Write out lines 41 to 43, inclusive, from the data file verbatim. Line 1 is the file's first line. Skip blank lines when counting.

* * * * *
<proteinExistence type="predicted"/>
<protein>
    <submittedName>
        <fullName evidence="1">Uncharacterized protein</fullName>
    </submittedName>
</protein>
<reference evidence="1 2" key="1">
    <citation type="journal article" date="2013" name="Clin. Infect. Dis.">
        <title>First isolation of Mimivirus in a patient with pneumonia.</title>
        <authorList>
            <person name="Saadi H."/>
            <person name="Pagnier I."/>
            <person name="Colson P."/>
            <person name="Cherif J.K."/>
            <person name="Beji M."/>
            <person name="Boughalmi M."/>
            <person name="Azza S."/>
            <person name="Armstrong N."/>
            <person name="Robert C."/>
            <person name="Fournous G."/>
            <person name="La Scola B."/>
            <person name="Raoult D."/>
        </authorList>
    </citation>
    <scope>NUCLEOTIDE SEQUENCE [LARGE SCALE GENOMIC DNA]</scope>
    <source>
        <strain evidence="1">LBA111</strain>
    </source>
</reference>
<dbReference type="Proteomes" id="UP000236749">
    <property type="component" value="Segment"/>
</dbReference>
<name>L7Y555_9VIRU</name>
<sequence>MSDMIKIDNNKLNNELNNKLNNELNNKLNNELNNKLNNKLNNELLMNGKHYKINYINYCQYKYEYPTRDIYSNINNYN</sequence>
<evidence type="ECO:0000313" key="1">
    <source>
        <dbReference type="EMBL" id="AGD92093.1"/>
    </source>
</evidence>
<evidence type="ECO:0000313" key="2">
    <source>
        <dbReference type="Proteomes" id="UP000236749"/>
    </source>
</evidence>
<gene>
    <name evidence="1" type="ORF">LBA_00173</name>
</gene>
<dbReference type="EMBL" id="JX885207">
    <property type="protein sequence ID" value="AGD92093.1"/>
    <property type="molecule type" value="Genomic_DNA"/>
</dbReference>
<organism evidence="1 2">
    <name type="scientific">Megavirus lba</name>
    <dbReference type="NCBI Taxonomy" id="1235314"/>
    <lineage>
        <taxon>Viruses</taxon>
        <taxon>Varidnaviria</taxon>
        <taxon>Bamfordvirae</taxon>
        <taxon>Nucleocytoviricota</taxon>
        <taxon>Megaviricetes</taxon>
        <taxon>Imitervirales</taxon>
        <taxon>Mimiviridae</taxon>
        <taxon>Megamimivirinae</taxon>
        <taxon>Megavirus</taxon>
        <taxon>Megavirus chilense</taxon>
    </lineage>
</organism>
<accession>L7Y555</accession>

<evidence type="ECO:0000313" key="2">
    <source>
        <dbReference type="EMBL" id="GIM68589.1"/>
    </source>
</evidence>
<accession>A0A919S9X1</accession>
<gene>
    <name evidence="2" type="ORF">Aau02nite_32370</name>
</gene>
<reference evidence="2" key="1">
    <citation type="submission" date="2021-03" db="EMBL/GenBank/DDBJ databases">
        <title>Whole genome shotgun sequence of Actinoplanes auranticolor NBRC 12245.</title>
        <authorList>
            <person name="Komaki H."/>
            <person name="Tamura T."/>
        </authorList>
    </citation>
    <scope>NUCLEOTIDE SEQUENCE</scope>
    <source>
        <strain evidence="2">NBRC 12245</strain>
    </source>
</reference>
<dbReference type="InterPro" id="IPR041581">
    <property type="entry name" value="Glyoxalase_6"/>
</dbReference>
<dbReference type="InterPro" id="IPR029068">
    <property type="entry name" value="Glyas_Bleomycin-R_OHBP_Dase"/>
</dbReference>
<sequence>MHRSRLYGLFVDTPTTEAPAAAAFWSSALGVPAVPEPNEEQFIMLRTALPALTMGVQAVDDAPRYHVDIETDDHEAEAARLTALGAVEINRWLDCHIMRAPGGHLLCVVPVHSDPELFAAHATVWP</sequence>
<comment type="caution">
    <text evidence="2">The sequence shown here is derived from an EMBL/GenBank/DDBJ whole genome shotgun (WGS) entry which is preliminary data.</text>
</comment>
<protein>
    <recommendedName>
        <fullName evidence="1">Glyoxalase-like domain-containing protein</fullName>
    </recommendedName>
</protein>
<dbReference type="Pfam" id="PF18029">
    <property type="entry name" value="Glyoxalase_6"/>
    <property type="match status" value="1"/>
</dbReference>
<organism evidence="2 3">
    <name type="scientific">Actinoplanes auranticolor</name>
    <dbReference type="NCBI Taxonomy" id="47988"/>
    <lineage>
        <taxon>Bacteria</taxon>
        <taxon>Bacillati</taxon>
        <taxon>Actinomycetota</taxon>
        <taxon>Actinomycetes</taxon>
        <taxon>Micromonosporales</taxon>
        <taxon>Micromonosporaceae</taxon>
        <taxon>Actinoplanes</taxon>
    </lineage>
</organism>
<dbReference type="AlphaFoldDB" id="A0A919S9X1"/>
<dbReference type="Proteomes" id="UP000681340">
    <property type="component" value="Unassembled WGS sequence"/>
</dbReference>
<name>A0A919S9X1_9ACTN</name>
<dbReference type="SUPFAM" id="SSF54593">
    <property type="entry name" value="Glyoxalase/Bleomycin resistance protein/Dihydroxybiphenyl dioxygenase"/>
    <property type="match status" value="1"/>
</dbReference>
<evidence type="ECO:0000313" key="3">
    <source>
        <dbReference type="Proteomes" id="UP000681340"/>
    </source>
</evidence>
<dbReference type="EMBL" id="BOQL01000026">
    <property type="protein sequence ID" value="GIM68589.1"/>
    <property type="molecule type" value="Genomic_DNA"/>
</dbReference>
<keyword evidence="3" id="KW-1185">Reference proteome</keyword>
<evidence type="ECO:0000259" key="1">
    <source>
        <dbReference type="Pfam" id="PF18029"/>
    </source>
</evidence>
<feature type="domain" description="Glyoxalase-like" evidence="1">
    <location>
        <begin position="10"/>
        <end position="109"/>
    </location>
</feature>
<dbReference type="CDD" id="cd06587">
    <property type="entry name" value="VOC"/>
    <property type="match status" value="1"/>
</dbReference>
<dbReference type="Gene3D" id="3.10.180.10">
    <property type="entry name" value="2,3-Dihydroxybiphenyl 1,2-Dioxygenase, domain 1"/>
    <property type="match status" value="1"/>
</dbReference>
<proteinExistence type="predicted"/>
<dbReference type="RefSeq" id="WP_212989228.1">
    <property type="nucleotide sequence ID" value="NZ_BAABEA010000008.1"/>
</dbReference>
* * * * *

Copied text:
    <source>
        <dbReference type="Proteomes" id="UP000236749"/>
    </source>